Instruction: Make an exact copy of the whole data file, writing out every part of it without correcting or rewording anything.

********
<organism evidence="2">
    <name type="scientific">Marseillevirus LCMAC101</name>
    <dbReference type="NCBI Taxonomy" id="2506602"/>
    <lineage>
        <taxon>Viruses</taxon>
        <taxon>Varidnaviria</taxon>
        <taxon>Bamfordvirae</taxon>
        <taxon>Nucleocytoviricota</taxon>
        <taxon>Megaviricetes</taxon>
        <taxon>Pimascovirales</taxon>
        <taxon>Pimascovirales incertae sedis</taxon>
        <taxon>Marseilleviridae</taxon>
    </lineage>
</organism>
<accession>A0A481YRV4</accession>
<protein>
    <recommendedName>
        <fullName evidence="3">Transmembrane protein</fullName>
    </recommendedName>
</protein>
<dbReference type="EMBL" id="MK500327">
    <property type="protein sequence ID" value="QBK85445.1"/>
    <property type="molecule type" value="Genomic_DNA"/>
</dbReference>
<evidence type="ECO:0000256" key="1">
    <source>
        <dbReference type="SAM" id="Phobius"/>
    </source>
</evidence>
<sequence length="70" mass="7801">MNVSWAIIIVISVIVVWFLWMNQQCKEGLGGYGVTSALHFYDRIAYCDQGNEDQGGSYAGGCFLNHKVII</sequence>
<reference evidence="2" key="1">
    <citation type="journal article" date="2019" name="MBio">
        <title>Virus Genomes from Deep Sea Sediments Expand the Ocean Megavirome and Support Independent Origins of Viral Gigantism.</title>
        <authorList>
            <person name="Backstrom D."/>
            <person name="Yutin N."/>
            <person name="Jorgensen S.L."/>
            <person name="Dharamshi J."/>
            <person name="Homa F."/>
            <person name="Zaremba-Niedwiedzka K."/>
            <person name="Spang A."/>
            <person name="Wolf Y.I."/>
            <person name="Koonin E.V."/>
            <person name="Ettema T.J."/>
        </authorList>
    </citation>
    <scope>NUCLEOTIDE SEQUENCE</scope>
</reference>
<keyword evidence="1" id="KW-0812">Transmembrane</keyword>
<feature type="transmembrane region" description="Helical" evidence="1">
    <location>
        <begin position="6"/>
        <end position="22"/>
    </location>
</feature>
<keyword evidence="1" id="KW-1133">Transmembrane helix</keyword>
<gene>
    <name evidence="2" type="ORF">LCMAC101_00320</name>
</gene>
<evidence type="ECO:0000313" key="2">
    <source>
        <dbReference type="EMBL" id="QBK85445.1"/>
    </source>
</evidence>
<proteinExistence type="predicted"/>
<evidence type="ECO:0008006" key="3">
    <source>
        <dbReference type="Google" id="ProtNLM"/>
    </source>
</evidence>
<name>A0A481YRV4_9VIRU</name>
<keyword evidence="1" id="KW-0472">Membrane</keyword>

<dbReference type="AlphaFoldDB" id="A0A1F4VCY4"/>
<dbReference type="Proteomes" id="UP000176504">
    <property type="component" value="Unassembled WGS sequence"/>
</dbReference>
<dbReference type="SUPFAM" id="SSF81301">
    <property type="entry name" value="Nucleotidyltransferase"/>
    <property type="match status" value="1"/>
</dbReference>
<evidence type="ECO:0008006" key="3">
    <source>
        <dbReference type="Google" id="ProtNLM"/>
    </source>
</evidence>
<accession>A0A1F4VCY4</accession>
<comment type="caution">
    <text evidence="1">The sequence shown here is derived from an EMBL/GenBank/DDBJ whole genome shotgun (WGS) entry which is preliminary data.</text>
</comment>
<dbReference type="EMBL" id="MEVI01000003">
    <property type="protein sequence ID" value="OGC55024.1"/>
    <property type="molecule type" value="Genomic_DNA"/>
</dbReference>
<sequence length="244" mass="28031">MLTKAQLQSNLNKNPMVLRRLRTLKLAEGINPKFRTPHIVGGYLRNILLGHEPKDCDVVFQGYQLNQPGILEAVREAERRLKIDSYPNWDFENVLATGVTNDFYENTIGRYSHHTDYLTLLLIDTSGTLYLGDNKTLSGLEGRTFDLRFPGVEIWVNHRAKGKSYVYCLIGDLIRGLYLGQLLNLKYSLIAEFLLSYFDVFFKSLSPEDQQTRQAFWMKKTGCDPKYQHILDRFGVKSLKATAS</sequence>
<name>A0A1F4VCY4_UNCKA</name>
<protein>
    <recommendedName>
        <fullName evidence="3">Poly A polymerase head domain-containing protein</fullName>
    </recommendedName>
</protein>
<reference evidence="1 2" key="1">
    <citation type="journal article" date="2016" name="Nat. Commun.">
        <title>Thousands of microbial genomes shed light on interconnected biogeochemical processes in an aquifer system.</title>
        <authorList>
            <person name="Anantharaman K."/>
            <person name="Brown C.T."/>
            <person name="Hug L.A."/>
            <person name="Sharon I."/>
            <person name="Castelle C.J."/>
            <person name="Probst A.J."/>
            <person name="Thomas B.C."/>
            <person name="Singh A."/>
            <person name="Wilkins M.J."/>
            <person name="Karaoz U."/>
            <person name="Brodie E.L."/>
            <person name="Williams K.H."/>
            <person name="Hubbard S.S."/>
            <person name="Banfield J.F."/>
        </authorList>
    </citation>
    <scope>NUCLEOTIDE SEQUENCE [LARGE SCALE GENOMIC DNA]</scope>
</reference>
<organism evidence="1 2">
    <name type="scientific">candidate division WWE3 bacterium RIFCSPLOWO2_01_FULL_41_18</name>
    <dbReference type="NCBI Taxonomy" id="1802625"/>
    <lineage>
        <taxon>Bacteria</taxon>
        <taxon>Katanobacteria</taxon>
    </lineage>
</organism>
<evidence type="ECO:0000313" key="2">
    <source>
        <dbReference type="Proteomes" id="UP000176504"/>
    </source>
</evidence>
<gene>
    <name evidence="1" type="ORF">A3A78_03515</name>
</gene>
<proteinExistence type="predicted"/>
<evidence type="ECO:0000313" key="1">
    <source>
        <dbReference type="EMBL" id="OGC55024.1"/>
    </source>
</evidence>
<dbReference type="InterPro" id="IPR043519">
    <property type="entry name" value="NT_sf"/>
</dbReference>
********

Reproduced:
<organism evidence="2">
    <name type="scientific">Marseillevirus LCMAC101</name>
    <dbReference type="NCBI Taxonomy" id="2506602"/>
    <lineage>
        <taxon>Viruses</taxon>
        <taxon>Varidnaviria</taxon>
        <taxon>Bamfordvirae</taxon>
        <taxon>Nucleocytoviricota</taxon>
        <taxon>Megaviricetes</taxon>
        <taxon>Pimascovirales</taxon>
        <taxon>Pimascovirales incertae sedis</taxon>
        <taxon>Marseilleviridae</taxon>
    </lineage>
</organism>
<accession>A0A481YRV4</accession>
<protein>
    <recommendedName>
        <fullName evidence="3">Transmembrane protein</fullName>
    </recommendedName>
</protein>
<dbReference type="EMBL" id="MK500327">
    <property type="protein sequence ID" value="QBK85445.1"/>
    <property type="molecule type" value="Genomic_DNA"/>
</dbReference>
<evidence type="ECO:0000256" key="1">
    <source>
        <dbReference type="SAM" id="Phobius"/>
    </source>
</evidence>
<sequence length="70" mass="7801">MNVSWAIIIVISVIVVWFLWMNQQCKEGLGGYGVTSALHFYDRIAYCDQGNEDQGGSYAGGCFLNHKVII</sequence>
<reference evidence="2" key="1">
    <citation type="journal article" date="2019" name="MBio">
        <title>Virus Genomes from Deep Sea Sediments Expand the Ocean Megavirome and Support Independent Origins of Viral Gigantism.</title>
        <authorList>
            <person name="Backstrom D."/>
            <person name="Yutin N."/>
            <person name="Jorgensen S.L."/>
            <person name="Dharamshi J."/>
            <person name="Homa F."/>
            <person name="Zaremba-Niedwiedzka K."/>
            <person name="Spang A."/>
            <person name="Wolf Y.I."/>
            <person name="Koonin E.V."/>
            <person name="Ettema T.J."/>
        </authorList>
    </citation>
    <scope>NUCLEOTIDE SEQUENCE</scope>
</reference>
<keyword evidence="1" id="KW-0812">Transmembrane</keyword>
<feature type="transmembrane region" description="Helical" evidence="1">
    <location>
        <begin position="6"/>
        <end position="22"/>
    </location>
</feature>
<keyword evidence="1" id="KW-1133">Transmembrane helix</keyword>
<gene>
    <name evidence="2" type="ORF">LCMAC101_00320</name>
</gene>
<evidence type="ECO:0000313" key="2">
    <source>
        <dbReference type="EMBL" id="QBK85445.1"/>
    </source>
</evidence>
<proteinExistence type="predicted"/>
<evidence type="ECO:0008006" key="3">
    <source>
        <dbReference type="Google" id="ProtNLM"/>
    </source>
</evidence>
<name>A0A481YRV4_9VIRU</name>
<keyword evidence="1" id="KW-0472">Membrane</keyword>

<dbReference type="AlphaFoldDB" id="A0A1F4VCY4"/>
<dbReference type="Proteomes" id="UP000176504">
    <property type="component" value="Unassembled WGS sequence"/>
</dbReference>
<dbReference type="SUPFAM" id="SSF81301">
    <property type="entry name" value="Nucleotidyltransferase"/>
    <property type="match status" value="1"/>
</dbReference>
<evidence type="ECO:0008006" key="3">
    <source>
        <dbReference type="Google" id="ProtNLM"/>
    </source>
</evidence>
<accession>A0A1F4VCY4</accession>
<comment type="caution">
    <text evidence="1">The sequence shown here is derived from an EMBL/GenBank/DDBJ whole genome shotgun (WGS) entry which is preliminary data.</text>
</comment>
<dbReference type="EMBL" id="MEVI01000003">
    <property type="protein sequence ID" value="OGC55024.1"/>
    <property type="molecule type" value="Genomic_DNA"/>
</dbReference>
<sequence length="244" mass="28031">MLTKAQLQSNLNKNPMVLRRLRTLKLAEGINPKFRTPHIVGGYLRNILLGHEPKDCDVVFQGYQLNQPGILEAVREAERRLKIDSYPNWDFENVLATGVTNDFYENTIGRYSHHTDYLTLLLIDTSGTLYLGDNKTLSGLEGRTFDLRFPGVEIWVNHRAKGKSYVYCLIGDLIRGLYLGQLLNLKYSLIAEFLLSYFDVFFKSLSPEDQQTRQAFWMKKTGCDPKYQHILDRFGVKSLKATAS</sequence>
<name>A0A1F4VCY4_UNCKA</name>
<protein>
    <recommendedName>
        <fullName evidence="3">Poly A polymerase head domain-containing protein</fullName>
    </recommendedName>
</protein>
<reference evidence="1 2" key="1">
    <citation type="journal article" date="2016" name="Nat. Commun.">
        <title>Thousands of microbial genomes shed light on interconnected biogeochemical processes in an aquifer system.</title>
        <authorList>
            <person name="Anantharaman K."/>
            <person name="Brown C.T."/>
            <person name="Hug L.A."/>
            <person name="Sharon I."/>
            <person name="Castelle C.J."/>
            <person name="Probst A.J."/>
            <person name="Thomas B.C."/>
            <person name="Singh A."/>
            <person name="Wilkins M.J."/>
            <person name="Karaoz U."/>
            <person name="Brodie E.L."/>
            <person name="Williams K.H."/>
            <person name="Hubbard S.S."/>
            <person name="Banfield J.F."/>
        </authorList>
    </citation>
    <scope>NUCLEOTIDE SEQUENCE [LARGE SCALE GENOMIC DNA]</scope>
</reference>
<organism evidence="1 2">
    <name type="scientific">candidate division WWE3 bacterium RIFCSPLOWO2_01_FULL_41_18</name>
    <dbReference type="NCBI Taxonomy" id="1802625"/>
    <lineage>
        <taxon>Bacteria</taxon>
        <taxon>Katanobacteria</taxon>
    </lineage>
</organism>
<evidence type="ECO:0000313" key="2">
    <source>
        <dbReference type="Proteomes" id="UP000176504"/>
    </source>
</evidence>
<gene>
    <name evidence="1" type="ORF">A3A78_03515</name>
</gene>
<proteinExistence type="predicted"/>
<evidence type="ECO:0000313" key="1">
    <source>
        <dbReference type="EMBL" id="OGC55024.1"/>
    </source>
</evidence>
<dbReference type="InterPro" id="IPR043519">
    <property type="entry name" value="NT_sf"/>
</dbReference>